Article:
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    The fundamental problem with USB-C is also seemingly its selling point: USB-C is a connector shape, not a bus. It’s impossible to communicate that intelligibly to the average consumer, so now people are expecting external GPUs (which run on Intel’s Thunderbolt bus) for their Nintendo Switch (which supports only USB 3 and DisplayPort external busses) because hey, the Switch has USB-C and the eGPU connects with USB-C, so it must work, right? And hey why can I charge with this port but not that port, they’re “exactly the same”?

    This “one connector to rule them all, with opaque and hard to explain incompatibilities hidden behind them” movement seems like a very foolish consistency.

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      It’s not even a particularly good connector. This is anecdotal, of course, but I have been using USB Type-A connectors since around the year 2000. In that time not a single connector has physically failed for me. In the year that I’ve had a device with Type-C ports (current Macbook Pro), both ports have become loose enough that simply bumping the cable will cause the charging state to flap. The Type-A connector may only connect in one orientation but damn if it isn’t resilient.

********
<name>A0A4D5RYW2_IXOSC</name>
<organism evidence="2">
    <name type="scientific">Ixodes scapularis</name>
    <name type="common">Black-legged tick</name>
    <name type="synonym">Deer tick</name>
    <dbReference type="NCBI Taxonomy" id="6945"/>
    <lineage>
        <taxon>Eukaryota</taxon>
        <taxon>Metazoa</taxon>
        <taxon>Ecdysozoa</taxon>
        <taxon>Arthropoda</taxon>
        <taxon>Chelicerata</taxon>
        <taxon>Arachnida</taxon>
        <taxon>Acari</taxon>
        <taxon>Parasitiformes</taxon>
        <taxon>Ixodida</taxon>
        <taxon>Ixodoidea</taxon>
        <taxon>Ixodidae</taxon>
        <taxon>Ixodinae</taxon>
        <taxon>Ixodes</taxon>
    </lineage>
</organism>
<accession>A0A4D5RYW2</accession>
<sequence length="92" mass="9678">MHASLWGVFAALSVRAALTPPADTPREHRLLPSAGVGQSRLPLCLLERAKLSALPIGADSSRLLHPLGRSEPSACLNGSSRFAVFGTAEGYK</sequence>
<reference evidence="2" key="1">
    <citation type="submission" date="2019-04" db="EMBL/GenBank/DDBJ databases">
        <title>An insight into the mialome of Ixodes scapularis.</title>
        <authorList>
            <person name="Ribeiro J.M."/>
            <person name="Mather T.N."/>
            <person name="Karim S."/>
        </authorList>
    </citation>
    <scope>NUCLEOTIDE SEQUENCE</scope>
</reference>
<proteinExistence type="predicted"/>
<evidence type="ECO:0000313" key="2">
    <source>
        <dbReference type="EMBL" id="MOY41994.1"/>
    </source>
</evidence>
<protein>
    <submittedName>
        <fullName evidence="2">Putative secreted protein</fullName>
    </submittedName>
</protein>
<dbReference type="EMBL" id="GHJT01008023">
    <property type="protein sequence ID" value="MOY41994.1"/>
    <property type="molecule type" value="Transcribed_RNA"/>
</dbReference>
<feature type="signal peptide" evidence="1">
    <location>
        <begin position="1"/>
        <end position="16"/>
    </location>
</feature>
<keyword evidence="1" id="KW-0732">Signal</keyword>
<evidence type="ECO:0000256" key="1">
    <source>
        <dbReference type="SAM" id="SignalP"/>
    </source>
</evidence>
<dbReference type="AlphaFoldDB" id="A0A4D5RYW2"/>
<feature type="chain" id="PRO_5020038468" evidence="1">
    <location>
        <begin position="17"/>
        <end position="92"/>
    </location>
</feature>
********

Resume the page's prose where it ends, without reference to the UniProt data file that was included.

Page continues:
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        Might be crappy hardware. My phone and Thinkpad have been holding up just fine. The USB C seems a lot more robust than the micro b.

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          It is much better, but it’s still quite delicate with the “tongue” in the device port and all. It’s also very easy to bend the metal sheeting around the USB-C plug by stepping on it etc.

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          The perfect connector has already been invented, and it’s the 3.5mm audio jack. It is:

          • Orientation-free
          • Positively-locking (not just friction-fit)
          • Sturdy
          • Durable

          Every time someone announces a new connector and it’s not a cylindrical plug, I give up a little more on ever seeing a new connector introduced that’s not a fragile and/or obnoxious piece of crap.

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            Audio jacks are horrible from a durability perspective. I have had many plugs become bent and jacks damaged over the years, resulting in crossover or nothing playing at all. I have never had USB cable fail on me because I stood up with it plugged in.